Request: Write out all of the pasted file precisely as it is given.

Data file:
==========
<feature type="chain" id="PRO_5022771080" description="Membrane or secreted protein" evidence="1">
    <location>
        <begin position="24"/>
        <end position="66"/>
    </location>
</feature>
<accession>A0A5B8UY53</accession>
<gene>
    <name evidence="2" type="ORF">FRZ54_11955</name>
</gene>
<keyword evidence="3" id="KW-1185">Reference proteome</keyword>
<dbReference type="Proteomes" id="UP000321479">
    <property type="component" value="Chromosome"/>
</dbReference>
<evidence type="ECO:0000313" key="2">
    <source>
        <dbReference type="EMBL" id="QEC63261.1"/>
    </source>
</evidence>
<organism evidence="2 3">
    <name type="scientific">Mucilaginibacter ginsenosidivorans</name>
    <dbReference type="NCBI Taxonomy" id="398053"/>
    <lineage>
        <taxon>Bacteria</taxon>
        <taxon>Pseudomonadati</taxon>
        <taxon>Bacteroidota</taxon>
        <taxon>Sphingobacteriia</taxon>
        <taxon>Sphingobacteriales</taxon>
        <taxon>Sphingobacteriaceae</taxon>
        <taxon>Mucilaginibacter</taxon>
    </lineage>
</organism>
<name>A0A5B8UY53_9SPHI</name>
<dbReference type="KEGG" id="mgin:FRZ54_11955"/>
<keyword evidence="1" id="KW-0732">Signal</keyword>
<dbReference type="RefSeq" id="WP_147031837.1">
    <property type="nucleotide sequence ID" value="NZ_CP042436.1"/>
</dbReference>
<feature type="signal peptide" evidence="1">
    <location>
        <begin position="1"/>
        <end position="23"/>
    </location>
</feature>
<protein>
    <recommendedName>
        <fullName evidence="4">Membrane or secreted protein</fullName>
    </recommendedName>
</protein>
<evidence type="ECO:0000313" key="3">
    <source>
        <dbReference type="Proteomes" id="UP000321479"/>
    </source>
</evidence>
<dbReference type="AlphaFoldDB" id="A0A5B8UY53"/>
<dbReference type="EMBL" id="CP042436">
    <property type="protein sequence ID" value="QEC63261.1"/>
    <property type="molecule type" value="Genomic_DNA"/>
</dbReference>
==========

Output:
<feature type="chain" id="PRO_5022771080" description="Membrane or secreted protein" evidence="1">
    <location>
        <begin position="24"/>
        <end position="66"/>
    </location>
</feature>
<accession>A0A5B8UY53</accession>
<gene>
    <name evidence="2" type="ORF">FRZ54_11955</name>
</gene>
<keyword evidence="3" id="KW-1185">Reference proteome</keyword>
<dbReference type="Proteomes" id="UP000321479">
    <property type="component" value="Chromosome"/>
</dbReference>
<evidence type="ECO:0000313" key="2">
    <source>
        <dbReference type="EMBL" id="QEC63261.1"/>
    </source>
</evidence>
<organism evidence="2 3">
    <name type="scientific">Mucilaginibacter ginsenosidivorans</name>
    <dbReference type="NCBI Taxonomy" id="398053"/>
    <lineage>
        <taxon>Bacteria</taxon>
        <taxon>Pseudomonadati</taxon>
        <taxon>Bacteroidota</taxon>
        <taxon>Sphingobacteriia</taxon>
        <taxon>Sphingobacteriales</taxon>
        <taxon>Sphingobacteriaceae</taxon>
        <taxon>Mucilaginibacter</taxon>
    </lineage>
</organism>
<name>A0A5B8UY53_9SPHI</name>
<dbReference type="KEGG" id="mgin:FRZ54_11955"/>
<keyword evidence="1" id="KW-0732">Signal</keyword>
<dbReference type="RefSeq" id="WP_147031837.1">
    <property type="nucleotide sequence ID" value="NZ_CP042436.1"/>
</dbReference>
<feature type="signal peptide" evidence="1">
    <location>
        <begin position="1"/>
        <end position="23"/>
    </location>
</feature>
<protein>
    <recommendedName>
        <fullName evidence="4">Membrane or secreted protein</fullName>
    </recommendedName>
</protein>
<evidence type="ECO:0000313" key="3">
    <source>
        <dbReference type="Proteomes" id="UP000321479"/>
    </source>
</evidence>
<dbReference type="AlphaFoldDB" id="A0A5B8UY53"/>
<dbReference type="EMBL" id="CP042436">
    <property type="protein sequence ID" value="QEC63261.1"/>
    <property type="molecule type" value="Genomic_DNA"/>
</dbReference>